Milestones 2017 Honoree Lucas Estafanous - Personal Achievement
Posted on 05/31/17 in Employment by Mia
For Lucas Estafanous, 18, Milestones 2017 honoree of the Personal Achievement Award, the sky’s the limit. Though as a young child he was diagnosed with Attention Deficit Hyperactivity Disorder (ADHD) and later, at age 13, diagnosed with Asperger syndrome, Lucas, with the help and support of his family and the Milestones community, pushed forward to pursue his passion - mathematics.
The Orange High School senior is known by his math teachers and peers as a skilled test taker. He is admired for his ability to solve complex equations with finesse. Which is why, this fall, Lucas will attend Case Western Reserve University where he will major in mathematics.
“It felt really good when I got my acceptance letter,” he says. “College will be a really cool experience.”
In addition to this major accomplishment, Lucas has been an intern at Milestones for the past two years. During his internship, Lucas has learned hard and soft employment skills. Milestones has benefitted greatly from his ability to successfully complete a wide variety of tasks in a busy office environment.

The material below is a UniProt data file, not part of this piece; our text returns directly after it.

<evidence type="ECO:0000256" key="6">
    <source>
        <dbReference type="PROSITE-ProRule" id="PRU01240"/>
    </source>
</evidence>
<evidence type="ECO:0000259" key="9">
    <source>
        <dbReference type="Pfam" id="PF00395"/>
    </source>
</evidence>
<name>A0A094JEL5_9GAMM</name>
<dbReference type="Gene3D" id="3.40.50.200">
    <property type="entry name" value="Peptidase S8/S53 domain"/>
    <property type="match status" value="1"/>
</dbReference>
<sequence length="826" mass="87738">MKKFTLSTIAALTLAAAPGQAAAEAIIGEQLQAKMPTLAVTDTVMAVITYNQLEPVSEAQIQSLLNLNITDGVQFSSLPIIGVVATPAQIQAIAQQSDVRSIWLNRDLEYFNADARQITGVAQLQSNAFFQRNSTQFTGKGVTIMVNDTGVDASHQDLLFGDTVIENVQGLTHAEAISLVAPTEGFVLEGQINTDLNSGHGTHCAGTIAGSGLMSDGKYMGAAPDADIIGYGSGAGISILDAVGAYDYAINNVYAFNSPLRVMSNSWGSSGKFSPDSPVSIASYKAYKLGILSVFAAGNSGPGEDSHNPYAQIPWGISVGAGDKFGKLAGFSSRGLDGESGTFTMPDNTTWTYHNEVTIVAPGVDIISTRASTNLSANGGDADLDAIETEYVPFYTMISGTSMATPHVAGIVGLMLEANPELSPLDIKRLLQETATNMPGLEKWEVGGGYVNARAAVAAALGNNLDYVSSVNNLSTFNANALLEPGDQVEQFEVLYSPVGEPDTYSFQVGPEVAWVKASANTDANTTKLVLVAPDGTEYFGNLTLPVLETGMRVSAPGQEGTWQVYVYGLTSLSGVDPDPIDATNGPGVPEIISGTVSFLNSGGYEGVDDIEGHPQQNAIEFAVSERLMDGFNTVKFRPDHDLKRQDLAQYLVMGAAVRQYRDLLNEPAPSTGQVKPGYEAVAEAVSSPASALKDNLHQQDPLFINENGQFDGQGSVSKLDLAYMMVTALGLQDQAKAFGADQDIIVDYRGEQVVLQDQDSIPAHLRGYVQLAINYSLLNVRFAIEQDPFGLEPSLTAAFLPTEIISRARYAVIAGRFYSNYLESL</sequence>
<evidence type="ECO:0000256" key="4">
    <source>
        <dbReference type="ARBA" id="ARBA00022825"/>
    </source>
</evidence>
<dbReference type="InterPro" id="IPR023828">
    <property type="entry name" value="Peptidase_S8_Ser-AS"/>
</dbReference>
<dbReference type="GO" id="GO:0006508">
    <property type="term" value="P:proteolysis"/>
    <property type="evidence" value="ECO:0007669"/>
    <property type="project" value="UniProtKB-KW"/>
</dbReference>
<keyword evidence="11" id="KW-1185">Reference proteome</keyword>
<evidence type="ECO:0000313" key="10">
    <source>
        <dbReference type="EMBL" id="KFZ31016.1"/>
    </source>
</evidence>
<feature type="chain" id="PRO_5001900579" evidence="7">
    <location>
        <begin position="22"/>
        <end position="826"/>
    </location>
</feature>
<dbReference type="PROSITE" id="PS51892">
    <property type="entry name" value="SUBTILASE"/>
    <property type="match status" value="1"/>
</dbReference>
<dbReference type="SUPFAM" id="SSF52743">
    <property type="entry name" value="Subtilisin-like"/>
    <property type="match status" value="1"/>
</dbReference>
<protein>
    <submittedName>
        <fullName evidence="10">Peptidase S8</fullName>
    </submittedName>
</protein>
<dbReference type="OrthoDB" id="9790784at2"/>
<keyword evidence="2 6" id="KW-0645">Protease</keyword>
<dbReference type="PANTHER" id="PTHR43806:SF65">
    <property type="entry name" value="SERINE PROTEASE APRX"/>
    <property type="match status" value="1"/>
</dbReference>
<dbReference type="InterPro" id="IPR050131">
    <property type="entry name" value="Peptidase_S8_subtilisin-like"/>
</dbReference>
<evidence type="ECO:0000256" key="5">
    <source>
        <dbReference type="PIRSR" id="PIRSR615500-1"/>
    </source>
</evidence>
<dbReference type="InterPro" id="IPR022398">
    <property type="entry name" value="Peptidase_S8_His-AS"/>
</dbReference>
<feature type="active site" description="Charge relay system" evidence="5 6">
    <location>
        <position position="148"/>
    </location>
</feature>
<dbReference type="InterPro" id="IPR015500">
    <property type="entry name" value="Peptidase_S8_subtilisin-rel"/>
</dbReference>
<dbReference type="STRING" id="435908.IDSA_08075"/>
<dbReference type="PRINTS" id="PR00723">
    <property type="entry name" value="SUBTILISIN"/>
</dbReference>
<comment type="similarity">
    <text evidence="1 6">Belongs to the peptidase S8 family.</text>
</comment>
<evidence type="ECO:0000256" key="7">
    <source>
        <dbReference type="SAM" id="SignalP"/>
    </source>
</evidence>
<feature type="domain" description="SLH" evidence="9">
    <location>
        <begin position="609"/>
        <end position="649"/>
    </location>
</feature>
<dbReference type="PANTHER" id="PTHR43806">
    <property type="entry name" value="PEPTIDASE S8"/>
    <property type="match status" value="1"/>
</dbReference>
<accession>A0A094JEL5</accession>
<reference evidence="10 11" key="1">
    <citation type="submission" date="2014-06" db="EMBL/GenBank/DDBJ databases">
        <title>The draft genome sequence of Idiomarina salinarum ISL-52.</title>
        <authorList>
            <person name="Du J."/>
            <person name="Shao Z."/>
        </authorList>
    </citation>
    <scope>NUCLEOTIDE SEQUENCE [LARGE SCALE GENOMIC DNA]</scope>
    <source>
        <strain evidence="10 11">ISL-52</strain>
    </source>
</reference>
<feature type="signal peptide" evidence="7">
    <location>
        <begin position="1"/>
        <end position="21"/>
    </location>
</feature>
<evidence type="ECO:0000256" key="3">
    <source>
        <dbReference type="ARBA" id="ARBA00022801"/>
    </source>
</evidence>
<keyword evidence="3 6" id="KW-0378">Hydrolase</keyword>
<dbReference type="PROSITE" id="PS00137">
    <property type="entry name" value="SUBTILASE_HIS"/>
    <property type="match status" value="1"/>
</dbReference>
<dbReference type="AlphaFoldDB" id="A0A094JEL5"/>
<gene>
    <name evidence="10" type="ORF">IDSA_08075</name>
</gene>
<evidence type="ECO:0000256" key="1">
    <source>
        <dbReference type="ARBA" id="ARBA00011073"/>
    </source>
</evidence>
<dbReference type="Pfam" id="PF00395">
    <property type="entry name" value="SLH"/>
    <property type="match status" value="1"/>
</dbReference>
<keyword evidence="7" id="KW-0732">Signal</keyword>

When Lucas is not hitting the books or interning, he enjoys hobbies including tennis and a variety of activities on his computer (he says he hates when people generalize video games in conversation).
How do you feel your efforts have impacted the autism and special needs community?
I feel like I have changed the way that people view autism. They may have not been educated on how wide of a spectrum autism covers, and I hope meeting me has opened their eyes a little bit.
How has helping others shaped your life?
Every time I change someone’s perspective on ASD I feel like I've made one more step in the right direction.
What is your message to inspire others to serve the autism and special needs community?
I want to show people that not all people with autism are the same. That sometimes a person on the spectrum will have more in common with their neuro-typical friend than another person with ASD.